Jonathan Scholey




Lodge Farm.


Winter wheat, winter barley, spring barley, OSR, beans, maize.

About the farmer

The farm spans a 20-mile radius ranging from sand, limestone brash and coal measure clays. I farm with my father and brother plus one full time man and casual labour in the summer.

We use liquid fertiliser for nitrogen and sulphur. We use either straights for P and K or compounds with some N too. Wheat is established by min till for first wheats and ploughed for 2nd wheats.

OSR is established conventionally but we have been trialling direct/reduced tillage methods with success and will probably move more in that direction. Black-grass is not the major weed concern, rye grass is a bigger problem.

About the farm

The land here is pretty heavy.

The position as regards to blackgrass is challenging on this heavy land but rotational control is proving beneficial. A low disturbance cultivation and establishment system is favoured. It is a learning process, but I am using cover crops and direct drilling when appropriate.

I regard establishing oilseed rape as the biggest rotational challenge in my system. Establishing the crop after a spring cereal can be very short to create a strong plant to cope with CSFB pressure.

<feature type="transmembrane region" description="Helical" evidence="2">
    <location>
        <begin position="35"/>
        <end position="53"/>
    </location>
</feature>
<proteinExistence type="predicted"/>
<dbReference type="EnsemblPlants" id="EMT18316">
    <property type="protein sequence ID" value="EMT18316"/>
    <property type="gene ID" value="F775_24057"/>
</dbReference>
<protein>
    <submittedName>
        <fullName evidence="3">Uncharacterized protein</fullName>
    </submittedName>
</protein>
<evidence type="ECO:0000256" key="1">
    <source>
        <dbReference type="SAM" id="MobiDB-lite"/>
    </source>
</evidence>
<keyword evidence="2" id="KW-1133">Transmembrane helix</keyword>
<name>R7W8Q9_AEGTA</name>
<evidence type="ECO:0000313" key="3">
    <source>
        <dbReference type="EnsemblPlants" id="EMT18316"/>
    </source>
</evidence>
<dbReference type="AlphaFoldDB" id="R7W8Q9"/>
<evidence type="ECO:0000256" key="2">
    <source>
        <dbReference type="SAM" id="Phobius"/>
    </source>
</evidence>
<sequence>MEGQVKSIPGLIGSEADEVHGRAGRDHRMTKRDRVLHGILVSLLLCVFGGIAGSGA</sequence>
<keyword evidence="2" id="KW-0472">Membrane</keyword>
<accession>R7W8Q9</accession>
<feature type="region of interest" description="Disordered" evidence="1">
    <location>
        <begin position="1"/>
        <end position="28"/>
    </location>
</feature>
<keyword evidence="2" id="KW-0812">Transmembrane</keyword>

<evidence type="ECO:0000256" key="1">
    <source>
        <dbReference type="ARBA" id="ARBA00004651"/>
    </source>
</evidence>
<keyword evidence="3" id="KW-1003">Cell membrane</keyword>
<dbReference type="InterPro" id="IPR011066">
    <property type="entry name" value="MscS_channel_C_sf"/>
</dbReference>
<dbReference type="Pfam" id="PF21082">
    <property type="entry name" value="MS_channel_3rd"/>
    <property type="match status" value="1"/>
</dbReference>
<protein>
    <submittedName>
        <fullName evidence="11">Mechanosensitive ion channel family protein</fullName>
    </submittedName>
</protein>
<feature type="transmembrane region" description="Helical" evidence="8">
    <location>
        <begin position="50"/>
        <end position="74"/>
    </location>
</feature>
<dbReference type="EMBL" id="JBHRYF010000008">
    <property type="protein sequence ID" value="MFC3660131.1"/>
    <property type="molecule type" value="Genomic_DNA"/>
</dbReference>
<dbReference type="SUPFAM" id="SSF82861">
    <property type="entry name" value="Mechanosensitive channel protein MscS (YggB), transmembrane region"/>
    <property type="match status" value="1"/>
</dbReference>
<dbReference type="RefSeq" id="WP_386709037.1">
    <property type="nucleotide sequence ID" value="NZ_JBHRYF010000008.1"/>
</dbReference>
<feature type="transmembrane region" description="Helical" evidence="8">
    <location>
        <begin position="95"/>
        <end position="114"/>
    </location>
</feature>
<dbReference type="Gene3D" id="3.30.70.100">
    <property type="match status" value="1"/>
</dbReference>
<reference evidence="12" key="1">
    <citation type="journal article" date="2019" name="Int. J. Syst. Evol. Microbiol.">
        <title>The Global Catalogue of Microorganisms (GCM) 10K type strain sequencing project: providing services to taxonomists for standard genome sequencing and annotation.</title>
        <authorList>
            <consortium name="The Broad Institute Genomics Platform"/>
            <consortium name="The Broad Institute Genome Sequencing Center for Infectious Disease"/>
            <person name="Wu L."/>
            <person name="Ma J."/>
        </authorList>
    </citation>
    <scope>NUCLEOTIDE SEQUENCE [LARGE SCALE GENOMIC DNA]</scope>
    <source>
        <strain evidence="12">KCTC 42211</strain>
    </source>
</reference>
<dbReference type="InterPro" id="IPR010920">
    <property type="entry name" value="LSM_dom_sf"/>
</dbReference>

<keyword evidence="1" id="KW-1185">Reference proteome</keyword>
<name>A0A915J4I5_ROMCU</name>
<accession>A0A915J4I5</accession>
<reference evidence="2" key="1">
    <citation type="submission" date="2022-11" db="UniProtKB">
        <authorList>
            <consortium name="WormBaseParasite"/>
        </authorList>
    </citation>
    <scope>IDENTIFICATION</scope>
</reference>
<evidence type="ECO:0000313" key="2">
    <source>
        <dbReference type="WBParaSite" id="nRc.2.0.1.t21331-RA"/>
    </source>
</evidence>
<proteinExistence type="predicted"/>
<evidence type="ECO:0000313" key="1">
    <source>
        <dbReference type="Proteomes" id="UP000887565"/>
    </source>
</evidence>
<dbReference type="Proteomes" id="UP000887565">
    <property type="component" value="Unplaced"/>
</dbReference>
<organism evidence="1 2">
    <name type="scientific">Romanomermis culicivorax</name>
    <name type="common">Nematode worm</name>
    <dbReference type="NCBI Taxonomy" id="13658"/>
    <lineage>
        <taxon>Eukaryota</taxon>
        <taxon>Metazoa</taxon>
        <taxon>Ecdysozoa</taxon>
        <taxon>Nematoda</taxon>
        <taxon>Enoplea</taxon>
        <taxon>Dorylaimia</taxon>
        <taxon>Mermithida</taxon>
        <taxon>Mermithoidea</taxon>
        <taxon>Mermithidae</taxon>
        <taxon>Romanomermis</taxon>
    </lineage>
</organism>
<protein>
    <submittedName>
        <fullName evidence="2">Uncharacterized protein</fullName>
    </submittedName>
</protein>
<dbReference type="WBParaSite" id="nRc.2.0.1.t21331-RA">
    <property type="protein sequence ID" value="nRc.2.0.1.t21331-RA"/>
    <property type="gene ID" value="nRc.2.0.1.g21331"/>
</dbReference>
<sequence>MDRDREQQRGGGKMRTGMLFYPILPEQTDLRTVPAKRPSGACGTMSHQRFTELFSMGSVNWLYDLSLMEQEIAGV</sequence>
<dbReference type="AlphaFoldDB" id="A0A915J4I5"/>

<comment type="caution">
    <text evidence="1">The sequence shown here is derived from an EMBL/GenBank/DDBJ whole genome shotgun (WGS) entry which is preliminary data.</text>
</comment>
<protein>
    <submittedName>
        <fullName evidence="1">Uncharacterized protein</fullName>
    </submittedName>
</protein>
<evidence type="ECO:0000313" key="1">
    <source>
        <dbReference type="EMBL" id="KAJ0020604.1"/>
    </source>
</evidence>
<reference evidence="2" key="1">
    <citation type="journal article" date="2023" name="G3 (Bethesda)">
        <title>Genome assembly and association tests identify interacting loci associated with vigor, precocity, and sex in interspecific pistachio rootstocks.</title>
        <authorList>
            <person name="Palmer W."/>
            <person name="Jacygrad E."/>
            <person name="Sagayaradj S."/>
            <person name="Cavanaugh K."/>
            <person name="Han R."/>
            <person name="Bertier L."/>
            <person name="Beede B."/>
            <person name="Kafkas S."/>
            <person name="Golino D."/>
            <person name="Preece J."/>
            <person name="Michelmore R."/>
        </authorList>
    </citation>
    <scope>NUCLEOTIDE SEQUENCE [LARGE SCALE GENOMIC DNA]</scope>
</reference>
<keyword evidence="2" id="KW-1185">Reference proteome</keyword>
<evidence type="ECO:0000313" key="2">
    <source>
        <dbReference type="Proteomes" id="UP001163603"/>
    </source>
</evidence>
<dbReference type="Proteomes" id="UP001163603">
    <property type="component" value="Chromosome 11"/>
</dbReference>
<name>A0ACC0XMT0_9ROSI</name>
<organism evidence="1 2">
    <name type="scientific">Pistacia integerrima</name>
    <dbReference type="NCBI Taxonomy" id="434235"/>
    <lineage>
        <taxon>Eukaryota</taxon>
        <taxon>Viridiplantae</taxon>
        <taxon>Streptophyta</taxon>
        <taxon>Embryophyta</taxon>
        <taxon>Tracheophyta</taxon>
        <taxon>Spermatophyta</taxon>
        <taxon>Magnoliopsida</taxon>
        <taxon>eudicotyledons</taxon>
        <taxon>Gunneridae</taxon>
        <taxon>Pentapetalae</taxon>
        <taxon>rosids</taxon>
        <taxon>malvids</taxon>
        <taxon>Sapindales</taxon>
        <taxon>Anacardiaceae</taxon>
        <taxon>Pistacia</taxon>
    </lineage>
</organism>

Farming Philosophy

We aim to produce crops that attract a premium as we don’t get huge yields. We try and increase soil organic matter through chopping straw and applying muck in the form of FYM and biosolids.

Cultivation and drilling approach

Our approach has stayed the same in using a Vaderstad establishment system when conditions allow, some late cereals are established using combination due to the wet winter.


Our rotation is becoming a little ‘flexible’ due to uncertain weather patterns but is focused on maximizing the winter wheat area and minimizing risk from OSR.

Biggest agronomic challenges

My biggest agronomic challenges are agrochemical revocations, lack of effective insecticides and extreme weather events.

What do they most value about Real Results?

I value looking at the YEN results in terms of maximizing potential yield and looking to address where potential is lost. I also enjoy trying new chemistry on your own farm, within your own system.